Animal Crossing: New Horizons Review

As quarantine and social distancing quickly become the norm around the world, fans and new players alike will at least have ample time to try out the new version of an old Nintendo game, “Animal Crossing.”

“Animal Crossing: New Horizons” proves to be much different than previous versions since your house, museum, Town Hall and stores are not already established when you start the game. You basically move to a deserted island and create everything from scratch. Your first day in the game consists of catching bugs, fish, gathering (and sometimes depleting) natural resources in a single day, getting the game started, slowly at first. Everything regenerates when you wake up the next day and play again, and as each day goes by you “unlock” new features and actions, such as moving from a tent to a real house or building a museum after catching enough fish and bugs.

The game is connected to real time, so the days that pass within the game are 24 hours long. Some people don’t find this slow pace all that appealing, so by turning back time on their switch, they time skip to the future in the game to progress faster. Others refrain from this tactic, believing it to be a form of cheating. Personally, I don’t see much of an issue with time traveling as long you’re enjoying the game. That said, time traveling is too much of a hassle for me, so I’ve decided to just play it normally.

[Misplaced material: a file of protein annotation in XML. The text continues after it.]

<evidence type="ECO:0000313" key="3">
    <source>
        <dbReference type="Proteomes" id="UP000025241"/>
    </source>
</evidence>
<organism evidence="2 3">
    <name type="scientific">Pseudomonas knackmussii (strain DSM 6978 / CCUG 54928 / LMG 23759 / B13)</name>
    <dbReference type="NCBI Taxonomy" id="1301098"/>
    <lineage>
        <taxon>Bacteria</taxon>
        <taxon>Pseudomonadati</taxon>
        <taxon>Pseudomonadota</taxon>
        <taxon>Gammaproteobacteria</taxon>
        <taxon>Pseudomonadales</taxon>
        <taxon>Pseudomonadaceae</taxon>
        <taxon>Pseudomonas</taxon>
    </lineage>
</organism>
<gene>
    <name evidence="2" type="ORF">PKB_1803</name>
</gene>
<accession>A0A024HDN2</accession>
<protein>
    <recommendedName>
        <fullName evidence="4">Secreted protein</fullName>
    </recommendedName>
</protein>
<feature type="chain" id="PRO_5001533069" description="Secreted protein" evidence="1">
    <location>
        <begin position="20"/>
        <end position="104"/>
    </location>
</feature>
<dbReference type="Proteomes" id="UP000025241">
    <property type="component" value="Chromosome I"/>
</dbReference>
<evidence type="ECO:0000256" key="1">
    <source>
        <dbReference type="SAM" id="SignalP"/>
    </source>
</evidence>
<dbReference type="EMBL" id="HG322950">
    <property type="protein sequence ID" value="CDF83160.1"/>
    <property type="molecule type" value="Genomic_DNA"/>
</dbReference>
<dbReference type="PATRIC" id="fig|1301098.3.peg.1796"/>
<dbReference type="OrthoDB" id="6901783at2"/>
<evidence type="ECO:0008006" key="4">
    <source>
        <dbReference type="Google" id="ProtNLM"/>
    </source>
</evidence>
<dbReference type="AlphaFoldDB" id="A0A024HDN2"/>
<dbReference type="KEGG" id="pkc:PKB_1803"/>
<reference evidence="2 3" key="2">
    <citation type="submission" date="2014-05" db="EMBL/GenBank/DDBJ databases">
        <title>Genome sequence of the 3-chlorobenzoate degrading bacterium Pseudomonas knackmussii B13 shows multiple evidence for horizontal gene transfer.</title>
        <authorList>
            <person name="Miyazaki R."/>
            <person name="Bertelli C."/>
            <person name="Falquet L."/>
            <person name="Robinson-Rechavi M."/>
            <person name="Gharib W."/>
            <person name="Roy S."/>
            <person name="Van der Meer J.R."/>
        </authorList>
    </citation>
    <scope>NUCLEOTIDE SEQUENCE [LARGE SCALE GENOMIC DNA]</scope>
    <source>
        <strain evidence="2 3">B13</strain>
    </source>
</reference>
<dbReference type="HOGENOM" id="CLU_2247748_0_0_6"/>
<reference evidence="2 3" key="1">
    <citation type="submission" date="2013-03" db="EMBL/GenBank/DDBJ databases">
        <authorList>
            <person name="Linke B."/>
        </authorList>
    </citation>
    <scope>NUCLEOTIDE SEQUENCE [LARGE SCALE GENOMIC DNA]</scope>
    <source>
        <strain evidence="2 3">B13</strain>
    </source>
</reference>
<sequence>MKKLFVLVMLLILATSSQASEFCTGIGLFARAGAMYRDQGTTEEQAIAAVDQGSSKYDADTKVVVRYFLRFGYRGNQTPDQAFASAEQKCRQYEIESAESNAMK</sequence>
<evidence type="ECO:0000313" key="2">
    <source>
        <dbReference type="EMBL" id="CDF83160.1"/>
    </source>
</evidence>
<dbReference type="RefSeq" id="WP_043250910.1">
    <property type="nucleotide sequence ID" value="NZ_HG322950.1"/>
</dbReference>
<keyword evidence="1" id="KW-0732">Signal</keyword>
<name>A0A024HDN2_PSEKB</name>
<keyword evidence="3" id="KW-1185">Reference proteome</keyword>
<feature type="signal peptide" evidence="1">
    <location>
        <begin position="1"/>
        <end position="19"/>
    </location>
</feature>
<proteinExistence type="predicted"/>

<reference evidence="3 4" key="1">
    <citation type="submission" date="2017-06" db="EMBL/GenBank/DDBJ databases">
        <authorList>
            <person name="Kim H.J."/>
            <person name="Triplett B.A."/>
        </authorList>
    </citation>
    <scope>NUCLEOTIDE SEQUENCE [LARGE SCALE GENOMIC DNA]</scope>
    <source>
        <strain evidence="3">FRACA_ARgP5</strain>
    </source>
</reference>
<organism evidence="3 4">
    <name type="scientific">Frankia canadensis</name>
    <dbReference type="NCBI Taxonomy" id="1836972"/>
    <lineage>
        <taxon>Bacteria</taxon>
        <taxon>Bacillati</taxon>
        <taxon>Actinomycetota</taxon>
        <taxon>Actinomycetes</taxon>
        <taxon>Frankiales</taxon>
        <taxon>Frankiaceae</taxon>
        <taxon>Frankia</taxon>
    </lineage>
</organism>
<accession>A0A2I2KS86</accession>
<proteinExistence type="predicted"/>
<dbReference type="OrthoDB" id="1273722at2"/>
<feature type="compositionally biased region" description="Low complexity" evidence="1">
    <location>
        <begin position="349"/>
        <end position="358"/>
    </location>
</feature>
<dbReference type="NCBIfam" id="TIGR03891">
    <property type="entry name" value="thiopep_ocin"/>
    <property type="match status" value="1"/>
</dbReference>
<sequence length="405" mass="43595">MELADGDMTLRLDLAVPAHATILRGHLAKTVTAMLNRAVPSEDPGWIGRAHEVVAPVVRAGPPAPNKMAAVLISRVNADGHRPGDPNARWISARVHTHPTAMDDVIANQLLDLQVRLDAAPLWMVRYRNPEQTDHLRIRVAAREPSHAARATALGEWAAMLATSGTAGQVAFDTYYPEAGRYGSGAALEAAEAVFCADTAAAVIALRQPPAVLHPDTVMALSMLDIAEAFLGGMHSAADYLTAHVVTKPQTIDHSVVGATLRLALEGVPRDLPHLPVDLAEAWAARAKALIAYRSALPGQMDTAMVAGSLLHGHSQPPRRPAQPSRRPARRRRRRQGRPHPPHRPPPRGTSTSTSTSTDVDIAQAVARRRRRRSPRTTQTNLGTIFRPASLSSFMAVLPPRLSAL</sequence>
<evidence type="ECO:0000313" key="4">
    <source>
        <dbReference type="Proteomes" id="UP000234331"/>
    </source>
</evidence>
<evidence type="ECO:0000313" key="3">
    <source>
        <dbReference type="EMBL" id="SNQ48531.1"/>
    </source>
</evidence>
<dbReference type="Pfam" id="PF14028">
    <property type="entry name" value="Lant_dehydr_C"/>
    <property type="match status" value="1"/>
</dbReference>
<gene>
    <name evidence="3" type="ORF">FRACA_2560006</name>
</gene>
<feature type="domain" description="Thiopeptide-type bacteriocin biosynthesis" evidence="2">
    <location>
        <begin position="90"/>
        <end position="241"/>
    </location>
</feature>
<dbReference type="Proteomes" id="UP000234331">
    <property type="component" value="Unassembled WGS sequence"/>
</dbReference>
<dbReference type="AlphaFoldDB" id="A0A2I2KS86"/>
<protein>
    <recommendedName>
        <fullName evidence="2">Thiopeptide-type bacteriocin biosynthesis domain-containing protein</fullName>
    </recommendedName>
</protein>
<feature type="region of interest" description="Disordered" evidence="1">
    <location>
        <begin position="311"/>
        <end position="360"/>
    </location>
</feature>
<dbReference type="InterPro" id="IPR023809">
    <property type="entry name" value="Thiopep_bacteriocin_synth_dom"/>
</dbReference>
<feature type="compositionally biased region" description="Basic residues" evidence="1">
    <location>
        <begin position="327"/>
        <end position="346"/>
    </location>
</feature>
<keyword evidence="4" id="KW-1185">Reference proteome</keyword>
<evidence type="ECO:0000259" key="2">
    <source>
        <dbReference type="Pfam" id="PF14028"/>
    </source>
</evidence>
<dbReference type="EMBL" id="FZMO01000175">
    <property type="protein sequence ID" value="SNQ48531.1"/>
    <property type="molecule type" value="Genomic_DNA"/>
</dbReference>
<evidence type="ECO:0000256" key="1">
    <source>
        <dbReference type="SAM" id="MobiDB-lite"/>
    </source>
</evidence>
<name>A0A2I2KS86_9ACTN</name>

The graphics and animation within the game are amazing, as is the fun and relaxing music. Tarantulas, scorpions and bees introduce disorder and excitement to an otherwise simple and peaceful game. Different characters and villagers you can find and invite to your island for them to move into are also big reasons why so many people love the game, including myself. The interactions and conversations you can have with these characters are wildly hilarious and memorable.

“Animal Crossing: New Horizons” never fails to take my mind off of the endless worries and thoughts that arise while I’m cooped up in my room, and it would definitely do the same for many others. Although playing the game does not measure up to actually being outside, “Animal Crossing” allows players to hang out with friends in an idyllic, albeit virtual, setting, making this devastating situation just a little more manageable.